Series: Prosecution of City Ordinance Violations

Published

Our local schools employ city police as “school resource officers” (SROs) via intergovernmental agreements, and have for years. The objectives are enhanced safety and better relations between law enforcement and the public.

What people don’t know is many Illinois schools, including District 428, have turned to SROs to take on disciplinary roles for school infractions such as fighting or vaping. This typically means issuing citations for offenses that also happen to be violations of municipal ordinances. The result is children being thrown into an adult system called “administrative hearings” where they risk stiff fines, debt, and a record that can’t be expunged.

The flaws of the municipal hearing system don’t just fall on the children, however. In addition to the absence of protections one finds in juvenile courts, city administrative hearings lack the evidentiary standards of real court proceedings while providing all of its financial risks. This might be tolerable when the worst outcome is a $25 parking ticket. In DeKalb, other ordinance violations fetch fines reaching into the hundreds of dollars and involve hidden fees and court costs.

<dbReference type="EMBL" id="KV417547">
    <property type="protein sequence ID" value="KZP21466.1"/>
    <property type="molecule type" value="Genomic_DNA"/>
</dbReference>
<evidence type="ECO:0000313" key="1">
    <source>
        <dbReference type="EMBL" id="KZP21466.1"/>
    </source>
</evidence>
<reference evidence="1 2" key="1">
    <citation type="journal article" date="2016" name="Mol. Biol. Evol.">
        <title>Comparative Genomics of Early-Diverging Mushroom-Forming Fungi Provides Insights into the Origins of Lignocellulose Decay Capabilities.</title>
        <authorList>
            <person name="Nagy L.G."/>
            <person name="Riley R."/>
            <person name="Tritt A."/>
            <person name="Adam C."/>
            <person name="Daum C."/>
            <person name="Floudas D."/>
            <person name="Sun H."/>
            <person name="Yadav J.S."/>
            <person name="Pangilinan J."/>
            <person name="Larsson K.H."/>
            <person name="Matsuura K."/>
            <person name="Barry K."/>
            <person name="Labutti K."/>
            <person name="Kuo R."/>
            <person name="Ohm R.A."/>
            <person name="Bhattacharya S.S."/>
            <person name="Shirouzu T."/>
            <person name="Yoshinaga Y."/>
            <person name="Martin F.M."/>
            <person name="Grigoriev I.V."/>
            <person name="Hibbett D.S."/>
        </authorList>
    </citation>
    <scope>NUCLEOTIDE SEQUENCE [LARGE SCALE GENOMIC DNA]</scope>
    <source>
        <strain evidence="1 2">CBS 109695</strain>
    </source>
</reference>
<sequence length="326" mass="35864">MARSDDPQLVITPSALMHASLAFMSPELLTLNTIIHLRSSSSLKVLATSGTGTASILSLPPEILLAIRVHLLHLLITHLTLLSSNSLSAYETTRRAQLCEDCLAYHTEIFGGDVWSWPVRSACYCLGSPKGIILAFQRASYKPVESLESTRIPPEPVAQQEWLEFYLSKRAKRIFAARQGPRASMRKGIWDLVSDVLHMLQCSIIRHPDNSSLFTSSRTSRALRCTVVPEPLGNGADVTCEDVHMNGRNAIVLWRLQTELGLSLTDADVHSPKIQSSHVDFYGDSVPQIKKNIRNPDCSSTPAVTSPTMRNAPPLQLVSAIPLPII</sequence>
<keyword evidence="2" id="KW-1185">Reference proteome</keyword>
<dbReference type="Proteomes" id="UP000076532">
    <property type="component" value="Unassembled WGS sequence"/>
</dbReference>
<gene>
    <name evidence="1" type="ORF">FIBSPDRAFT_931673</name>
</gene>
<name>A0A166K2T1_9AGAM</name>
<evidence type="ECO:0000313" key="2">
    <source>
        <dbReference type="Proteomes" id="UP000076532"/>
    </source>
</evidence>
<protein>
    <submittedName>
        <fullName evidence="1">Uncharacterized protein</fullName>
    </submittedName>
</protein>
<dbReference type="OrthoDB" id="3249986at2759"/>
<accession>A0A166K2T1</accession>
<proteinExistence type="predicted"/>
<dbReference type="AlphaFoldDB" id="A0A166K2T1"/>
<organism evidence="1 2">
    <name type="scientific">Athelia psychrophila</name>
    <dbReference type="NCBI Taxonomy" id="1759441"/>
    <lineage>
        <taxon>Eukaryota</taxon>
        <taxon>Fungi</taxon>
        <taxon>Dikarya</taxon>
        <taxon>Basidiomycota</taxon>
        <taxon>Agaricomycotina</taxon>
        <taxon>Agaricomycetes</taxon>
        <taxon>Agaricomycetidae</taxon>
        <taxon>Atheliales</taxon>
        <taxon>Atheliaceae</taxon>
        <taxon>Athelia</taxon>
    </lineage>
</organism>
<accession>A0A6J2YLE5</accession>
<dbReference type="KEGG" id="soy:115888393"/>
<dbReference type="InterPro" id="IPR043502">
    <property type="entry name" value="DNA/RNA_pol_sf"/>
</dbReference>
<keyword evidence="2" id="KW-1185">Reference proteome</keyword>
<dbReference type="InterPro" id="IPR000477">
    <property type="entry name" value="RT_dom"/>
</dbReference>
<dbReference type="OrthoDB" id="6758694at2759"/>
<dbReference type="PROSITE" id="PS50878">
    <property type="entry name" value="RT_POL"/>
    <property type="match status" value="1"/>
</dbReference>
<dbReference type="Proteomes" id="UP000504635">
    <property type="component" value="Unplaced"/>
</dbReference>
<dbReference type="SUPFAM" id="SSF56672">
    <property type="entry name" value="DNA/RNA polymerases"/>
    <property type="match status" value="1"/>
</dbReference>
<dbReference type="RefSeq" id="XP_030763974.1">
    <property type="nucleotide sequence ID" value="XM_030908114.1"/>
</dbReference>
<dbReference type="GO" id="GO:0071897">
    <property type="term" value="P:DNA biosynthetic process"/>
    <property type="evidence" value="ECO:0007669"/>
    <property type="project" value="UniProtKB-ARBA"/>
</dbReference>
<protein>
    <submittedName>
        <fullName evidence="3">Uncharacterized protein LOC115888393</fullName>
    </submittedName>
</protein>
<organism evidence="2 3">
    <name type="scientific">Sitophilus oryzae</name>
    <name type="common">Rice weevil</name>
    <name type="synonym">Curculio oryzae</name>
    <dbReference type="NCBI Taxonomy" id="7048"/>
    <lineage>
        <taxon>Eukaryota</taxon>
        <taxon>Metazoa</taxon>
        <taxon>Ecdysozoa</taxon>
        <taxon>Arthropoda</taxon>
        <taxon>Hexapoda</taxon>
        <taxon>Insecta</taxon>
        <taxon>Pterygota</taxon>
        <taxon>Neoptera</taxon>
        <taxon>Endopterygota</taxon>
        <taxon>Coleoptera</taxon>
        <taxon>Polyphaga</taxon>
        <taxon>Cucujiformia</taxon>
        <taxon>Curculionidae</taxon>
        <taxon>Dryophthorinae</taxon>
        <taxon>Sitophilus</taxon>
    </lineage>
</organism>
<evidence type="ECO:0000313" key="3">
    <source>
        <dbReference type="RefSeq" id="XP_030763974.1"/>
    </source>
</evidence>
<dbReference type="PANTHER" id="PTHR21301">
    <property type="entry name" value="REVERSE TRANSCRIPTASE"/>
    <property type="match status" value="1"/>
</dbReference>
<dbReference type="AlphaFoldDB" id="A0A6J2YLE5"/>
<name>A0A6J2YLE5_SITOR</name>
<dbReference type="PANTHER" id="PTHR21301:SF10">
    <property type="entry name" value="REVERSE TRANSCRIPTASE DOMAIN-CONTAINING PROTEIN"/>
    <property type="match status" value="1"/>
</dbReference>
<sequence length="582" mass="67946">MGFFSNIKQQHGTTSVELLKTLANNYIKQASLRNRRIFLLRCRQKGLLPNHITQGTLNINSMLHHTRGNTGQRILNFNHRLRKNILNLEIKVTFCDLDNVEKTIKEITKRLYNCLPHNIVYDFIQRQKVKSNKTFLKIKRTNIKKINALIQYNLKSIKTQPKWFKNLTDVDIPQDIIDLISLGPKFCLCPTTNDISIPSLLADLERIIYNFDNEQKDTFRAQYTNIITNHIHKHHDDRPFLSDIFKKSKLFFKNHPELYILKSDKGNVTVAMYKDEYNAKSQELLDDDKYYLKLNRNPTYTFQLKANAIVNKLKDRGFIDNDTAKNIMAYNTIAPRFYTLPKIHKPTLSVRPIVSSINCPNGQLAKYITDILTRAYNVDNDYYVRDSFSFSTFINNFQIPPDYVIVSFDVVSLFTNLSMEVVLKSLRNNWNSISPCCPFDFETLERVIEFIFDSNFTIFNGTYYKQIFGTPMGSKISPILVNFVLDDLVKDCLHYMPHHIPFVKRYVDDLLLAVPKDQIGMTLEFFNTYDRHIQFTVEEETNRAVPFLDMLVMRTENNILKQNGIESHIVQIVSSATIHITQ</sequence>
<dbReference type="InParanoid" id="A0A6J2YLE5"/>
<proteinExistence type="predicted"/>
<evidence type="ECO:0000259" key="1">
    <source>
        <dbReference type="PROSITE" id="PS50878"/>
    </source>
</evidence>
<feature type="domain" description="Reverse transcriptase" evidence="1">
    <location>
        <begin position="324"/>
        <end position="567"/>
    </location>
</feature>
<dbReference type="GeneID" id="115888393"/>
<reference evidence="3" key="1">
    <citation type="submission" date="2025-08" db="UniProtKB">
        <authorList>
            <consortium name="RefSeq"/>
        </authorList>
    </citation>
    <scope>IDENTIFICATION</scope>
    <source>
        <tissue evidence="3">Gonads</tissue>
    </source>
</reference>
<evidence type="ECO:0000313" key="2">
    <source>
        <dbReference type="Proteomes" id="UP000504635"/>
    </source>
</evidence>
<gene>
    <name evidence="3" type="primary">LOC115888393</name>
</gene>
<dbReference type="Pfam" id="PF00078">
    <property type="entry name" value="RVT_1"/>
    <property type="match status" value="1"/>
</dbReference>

Additionally, the so-called “offenders,” when not children ticketed in their own schools, are drawn into the system from some of the city’s poorest neighborhoods.

Find other City Barbs series here.

Children as city revenue sources

DeKalb must overhaul ordinances if it insists on prosecuting kids

DeKalb’s unable to produce hearing notices for ordinance violations — here’s why it’s important

What FOIA has revealed so far about prosecutions of children in City of DeKalb

The intersection of ‘Crime-Free Housing’ and Chapter 52 is where your kid’s behavior gets you evicted